Pensions, Again

I’ve been writing about the corporate pension fund problem.

Today: Alcoa pension liability to jump $700 mln-$1 bln. Wow! And check this, “Pittsburgh-based Alcoa is also lowering its expected rate of return on its pension assets from 9.5 percent, but did not provide a new figure. Uncertainty over future stock market returns is leading many companies to reduce their fund expectations from recent high levels.” That means that they’ve been reporting an expectation of a 9.5% return. Yeah, right.

“Alcoa’s comments are the latest in a string of corporate warnings over the health of their pension plans, as company after company discloses huge funding shortfalls.

To make up for this funding gap, executives are being forced to divert billions of dollars to pension plans in moves that will lower earnings, limit spending and choke expansion plans.

Pension fund troubles also raise the specter of debt downgrades, which will put additional pressure on profits by raising borrowing costs.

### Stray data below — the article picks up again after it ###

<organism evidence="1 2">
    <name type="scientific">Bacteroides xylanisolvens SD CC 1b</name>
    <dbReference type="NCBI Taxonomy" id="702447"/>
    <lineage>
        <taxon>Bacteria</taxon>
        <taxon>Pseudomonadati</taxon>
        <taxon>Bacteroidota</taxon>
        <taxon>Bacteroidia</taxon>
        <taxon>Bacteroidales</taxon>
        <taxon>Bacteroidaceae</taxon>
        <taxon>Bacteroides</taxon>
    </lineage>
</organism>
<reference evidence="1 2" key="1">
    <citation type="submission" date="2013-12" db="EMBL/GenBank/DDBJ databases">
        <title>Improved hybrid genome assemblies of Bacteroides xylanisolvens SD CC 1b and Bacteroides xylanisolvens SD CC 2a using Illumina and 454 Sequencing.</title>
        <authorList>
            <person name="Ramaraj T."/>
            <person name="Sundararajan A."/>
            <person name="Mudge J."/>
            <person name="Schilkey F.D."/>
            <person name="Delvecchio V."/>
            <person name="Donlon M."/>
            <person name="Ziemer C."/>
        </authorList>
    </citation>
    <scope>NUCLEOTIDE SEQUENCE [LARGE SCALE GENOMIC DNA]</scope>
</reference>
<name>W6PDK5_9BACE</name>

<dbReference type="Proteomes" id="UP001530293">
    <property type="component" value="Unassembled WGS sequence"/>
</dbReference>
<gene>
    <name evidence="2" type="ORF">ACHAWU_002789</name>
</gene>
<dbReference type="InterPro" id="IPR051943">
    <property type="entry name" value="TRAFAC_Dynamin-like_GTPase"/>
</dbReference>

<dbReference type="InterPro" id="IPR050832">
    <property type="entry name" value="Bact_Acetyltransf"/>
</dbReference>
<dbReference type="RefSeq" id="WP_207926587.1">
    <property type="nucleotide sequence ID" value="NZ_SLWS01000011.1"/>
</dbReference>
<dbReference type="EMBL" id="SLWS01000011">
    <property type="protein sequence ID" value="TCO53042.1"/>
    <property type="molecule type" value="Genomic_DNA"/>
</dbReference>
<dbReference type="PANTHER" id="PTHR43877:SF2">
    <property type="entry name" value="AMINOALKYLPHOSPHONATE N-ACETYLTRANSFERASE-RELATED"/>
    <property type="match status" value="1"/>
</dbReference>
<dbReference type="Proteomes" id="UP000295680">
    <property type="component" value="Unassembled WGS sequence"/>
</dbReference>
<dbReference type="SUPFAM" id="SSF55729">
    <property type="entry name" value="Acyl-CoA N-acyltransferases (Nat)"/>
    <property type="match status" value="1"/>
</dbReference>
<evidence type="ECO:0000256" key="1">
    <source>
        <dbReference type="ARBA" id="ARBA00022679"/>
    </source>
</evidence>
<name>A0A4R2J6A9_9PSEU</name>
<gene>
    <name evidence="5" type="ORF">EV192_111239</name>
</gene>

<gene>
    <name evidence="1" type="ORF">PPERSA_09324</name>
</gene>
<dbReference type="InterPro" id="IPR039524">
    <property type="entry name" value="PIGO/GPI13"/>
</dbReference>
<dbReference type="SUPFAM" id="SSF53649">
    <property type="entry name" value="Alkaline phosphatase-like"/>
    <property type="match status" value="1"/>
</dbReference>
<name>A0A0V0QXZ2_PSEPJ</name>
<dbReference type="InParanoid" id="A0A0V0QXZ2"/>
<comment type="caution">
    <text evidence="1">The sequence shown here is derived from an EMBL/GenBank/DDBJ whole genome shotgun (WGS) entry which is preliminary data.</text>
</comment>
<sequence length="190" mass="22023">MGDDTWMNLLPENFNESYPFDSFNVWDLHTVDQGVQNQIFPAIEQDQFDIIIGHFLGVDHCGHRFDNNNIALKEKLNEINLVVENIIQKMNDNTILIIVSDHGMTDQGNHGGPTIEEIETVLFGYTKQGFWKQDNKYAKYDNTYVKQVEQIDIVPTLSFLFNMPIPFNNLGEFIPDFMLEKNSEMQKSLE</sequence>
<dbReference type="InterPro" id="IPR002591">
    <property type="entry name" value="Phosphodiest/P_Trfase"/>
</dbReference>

3M Co. (NYSE:MMM – News), the diversified manufacturer whose products range from Post-It notes and Scotch tape to industrial adhesives, said on Monday it would take a $1 billion charge in the fourth quarter against shareholder equity — essentially a measure of its net worth — because of a funding shortfall in its pension plan.

Also on Monday, United States Steel Corp. (NYSE:X – News), the largest domestic steelmaker, said it may have to take a $750 million charge against equity later this year to account for possible shortfalls in its union employee pension plan.

A recent study by Credit Suisse First Boston estimates that of the 360 companies in the Standard & Poor’s 500 index that have pension plans, 325 will have shortfalls by year end. Only 33 will be overfunded. The airline and automobile industries are the hardest hit. “

This is a big one, folks. Pay attention.